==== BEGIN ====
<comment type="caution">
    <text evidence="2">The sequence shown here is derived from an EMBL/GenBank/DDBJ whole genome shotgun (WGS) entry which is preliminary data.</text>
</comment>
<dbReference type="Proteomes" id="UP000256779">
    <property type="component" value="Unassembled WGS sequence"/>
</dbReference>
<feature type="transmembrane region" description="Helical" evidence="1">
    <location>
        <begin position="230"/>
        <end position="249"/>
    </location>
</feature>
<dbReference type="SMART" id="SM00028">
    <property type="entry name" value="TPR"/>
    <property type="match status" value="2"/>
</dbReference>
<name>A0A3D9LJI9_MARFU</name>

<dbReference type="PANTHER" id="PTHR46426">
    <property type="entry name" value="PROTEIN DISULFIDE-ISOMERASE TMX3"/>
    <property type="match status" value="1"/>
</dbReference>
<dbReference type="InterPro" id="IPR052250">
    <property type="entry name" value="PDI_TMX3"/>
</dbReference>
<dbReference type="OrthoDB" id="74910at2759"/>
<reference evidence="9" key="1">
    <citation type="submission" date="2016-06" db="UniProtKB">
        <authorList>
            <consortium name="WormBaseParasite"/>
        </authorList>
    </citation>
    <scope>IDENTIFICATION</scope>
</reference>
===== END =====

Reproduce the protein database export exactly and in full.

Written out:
<comment type="caution">
    <text evidence="2">The sequence shown here is derived from an EMBL/GenBank/DDBJ whole genome shotgun (WGS) entry which is preliminary data.</text>
</comment>
<dbReference type="Proteomes" id="UP000256779">
    <property type="component" value="Unassembled WGS sequence"/>
</dbReference>
<feature type="transmembrane region" description="Helical" evidence="1">
    <location>
        <begin position="230"/>
        <end position="249"/>
    </location>
</feature>
<dbReference type="SMART" id="SM00028">
    <property type="entry name" value="TPR"/>
    <property type="match status" value="2"/>
</dbReference>
<name>A0A3D9LJI9_MARFU</name>

<dbReference type="PANTHER" id="PTHR46426">
    <property type="entry name" value="PROTEIN DISULFIDE-ISOMERASE TMX3"/>
    <property type="match status" value="1"/>
</dbReference>
<dbReference type="InterPro" id="IPR052250">
    <property type="entry name" value="PDI_TMX3"/>
</dbReference>
<dbReference type="OrthoDB" id="74910at2759"/>
<reference evidence="9" key="1">
    <citation type="submission" date="2016-06" db="UniProtKB">
        <authorList>
            <consortium name="WormBaseParasite"/>
        </authorList>
    </citation>
    <scope>IDENTIFICATION</scope>
</reference>